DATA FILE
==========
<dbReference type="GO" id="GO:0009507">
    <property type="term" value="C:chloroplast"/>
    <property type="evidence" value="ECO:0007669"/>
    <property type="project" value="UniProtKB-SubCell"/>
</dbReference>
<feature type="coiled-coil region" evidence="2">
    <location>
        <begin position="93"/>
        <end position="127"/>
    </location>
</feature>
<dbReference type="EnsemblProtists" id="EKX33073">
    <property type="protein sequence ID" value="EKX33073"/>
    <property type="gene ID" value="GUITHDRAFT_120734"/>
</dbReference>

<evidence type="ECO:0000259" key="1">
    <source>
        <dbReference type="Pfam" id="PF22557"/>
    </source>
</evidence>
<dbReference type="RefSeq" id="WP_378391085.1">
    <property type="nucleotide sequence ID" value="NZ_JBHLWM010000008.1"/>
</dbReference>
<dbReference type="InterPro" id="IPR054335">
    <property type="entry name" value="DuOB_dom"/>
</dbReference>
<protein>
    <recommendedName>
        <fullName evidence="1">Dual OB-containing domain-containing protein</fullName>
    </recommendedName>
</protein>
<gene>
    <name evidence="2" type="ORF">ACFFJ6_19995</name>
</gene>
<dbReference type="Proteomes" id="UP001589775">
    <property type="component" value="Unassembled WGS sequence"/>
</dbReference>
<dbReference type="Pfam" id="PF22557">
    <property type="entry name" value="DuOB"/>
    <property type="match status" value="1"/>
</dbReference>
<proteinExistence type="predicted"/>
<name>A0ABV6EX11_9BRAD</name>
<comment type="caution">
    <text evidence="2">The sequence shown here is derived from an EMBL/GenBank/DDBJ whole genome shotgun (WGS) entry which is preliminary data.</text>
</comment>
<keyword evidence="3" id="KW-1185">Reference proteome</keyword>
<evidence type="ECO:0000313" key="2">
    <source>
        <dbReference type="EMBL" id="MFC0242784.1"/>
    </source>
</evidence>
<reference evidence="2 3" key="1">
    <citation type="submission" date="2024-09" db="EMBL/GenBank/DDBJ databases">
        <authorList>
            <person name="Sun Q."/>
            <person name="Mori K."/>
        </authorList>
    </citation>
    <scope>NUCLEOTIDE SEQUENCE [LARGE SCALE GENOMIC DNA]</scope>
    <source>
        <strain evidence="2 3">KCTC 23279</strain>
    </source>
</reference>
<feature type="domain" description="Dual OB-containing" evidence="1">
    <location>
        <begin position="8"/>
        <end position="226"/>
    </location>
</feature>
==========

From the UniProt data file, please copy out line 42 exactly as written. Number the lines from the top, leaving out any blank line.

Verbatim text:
<proteinExistence type="predicted"/>